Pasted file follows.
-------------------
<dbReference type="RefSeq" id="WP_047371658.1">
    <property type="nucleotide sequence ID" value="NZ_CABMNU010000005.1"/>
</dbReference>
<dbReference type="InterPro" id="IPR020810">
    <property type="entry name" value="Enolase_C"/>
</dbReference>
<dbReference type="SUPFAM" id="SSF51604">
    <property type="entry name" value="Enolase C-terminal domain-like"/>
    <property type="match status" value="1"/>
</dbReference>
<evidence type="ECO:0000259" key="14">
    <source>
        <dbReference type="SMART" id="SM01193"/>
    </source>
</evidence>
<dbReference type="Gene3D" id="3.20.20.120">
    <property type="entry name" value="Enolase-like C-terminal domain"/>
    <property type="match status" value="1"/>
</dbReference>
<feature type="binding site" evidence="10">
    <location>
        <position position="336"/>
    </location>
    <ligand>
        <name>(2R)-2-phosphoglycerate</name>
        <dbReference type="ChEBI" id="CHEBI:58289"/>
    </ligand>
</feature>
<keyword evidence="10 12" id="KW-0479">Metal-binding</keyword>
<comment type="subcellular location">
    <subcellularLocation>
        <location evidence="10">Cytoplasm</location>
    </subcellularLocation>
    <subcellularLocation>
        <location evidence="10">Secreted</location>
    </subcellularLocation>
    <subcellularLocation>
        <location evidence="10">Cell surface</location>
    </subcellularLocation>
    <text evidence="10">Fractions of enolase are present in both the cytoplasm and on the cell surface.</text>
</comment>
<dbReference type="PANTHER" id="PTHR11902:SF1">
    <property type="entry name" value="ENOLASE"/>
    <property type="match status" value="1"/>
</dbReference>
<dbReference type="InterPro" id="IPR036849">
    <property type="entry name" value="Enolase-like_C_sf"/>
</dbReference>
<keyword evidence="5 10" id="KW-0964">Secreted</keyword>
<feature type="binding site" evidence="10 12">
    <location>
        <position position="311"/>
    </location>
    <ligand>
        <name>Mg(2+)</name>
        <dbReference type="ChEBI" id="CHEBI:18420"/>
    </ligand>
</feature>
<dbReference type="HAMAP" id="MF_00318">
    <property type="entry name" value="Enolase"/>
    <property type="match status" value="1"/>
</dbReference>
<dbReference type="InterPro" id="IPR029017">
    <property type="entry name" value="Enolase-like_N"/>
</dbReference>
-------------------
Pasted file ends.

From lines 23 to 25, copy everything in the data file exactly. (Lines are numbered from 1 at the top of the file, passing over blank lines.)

    </location>
    <ligand>
        <name>(2R)-2-phosphoglycerate</name>